Skip to content
Customer Service: 305-305-4271

What Is The Future Of IFE? Here Are Some Predictions

Digital composite of Man in VR headset looking at a plane against white background

The past decade has revolutionized the in flight experience. Where people would once crack open a book or take a nap, they now have a host of entertainment options right at their fingertips. Now, in seat power and airplane displays allow passengers to use their own devices or relax with movies provided by the airline. The latest inflight entertainment systems provide a completely customizable trip, but what is next?

Industry experts are speculating about which features could show up on airplanes very soon. The following are two of the most groundbreaking features that may show up on your future flights.

Virtual Reality
Ready to feel like you’re actually flying during your flight? VR technology may eventually take airplane display systems to the next level. In a statement to CNBC, Airbus deputy chief technology officer Andy Anderson said that the consumer market may be leaning in this direction, making flights more interactive than ever.

“For a passenger inside the plane, imagine being able to put on the headset and project a whole world across the roof of the cabin and allow them to fly underneath the stars, or allow them to see a movie, it’s a new platform for innovation,” he said.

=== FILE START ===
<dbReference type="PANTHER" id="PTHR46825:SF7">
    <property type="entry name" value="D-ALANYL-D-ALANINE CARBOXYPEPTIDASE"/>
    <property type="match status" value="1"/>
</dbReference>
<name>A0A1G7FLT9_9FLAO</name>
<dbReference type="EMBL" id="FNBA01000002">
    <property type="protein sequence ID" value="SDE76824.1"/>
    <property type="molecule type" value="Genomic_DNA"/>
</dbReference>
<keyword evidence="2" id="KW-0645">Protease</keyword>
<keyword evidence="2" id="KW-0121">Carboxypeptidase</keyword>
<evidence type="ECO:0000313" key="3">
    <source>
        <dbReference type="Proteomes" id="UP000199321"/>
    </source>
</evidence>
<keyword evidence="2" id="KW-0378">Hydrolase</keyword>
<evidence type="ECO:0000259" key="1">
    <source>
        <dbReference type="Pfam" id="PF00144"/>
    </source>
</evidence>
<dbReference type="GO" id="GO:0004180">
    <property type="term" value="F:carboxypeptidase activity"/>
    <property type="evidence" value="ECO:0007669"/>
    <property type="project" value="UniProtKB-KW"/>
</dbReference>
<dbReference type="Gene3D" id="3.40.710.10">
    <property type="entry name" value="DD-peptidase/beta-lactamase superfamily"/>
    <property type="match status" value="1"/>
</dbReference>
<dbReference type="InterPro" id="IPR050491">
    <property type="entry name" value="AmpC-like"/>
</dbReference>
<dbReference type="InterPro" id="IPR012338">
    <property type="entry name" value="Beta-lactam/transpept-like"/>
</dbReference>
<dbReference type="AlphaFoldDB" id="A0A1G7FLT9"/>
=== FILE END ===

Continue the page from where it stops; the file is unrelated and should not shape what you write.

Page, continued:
According to CNBC, Australian airline Qantas has already tested out VR, handing out headsets to its first class passengers. These passengers watched movies and browsed Qantas products.

Passenger Social Networking
While airplanes already pack together a group of strangers, some industry leaders want to create a way for them to talk to each other. In a blog post in Tnooz, MondoWindow co-founder and president Greg Dicum writes that some airlines are already developing this technology in order to connect people who are sharing an experience.

“As people become more and more used to chatting with strangers based on shared circumstances and goals — we now do it all the time on Twitter, for example — bringing this social impulse to the cabin will be a successful way of engaging passengers,” he writes.

He said that some airlines are even developing systems that allow passengers to select their seat based on a social profile of others on the plane. So yes, you may be able to avoid the crying baby on the plane.

Whether you are a traditionalist leaning back with a book or a tech explorer eager to experience your flight through virtual reality, the flights of the next decade may have something for everyone. According to a 2013 survey by TripAdvisor, 37% of passengers considered an iPad or tablet an essential carry-on item. But soon, passengers may be able to use their airplane display, attach their VR glasses, and chat with other passengers on their iPad all within a few hours. As in flight entertainment companies work to keep up with demand, we will likely see these changes and more.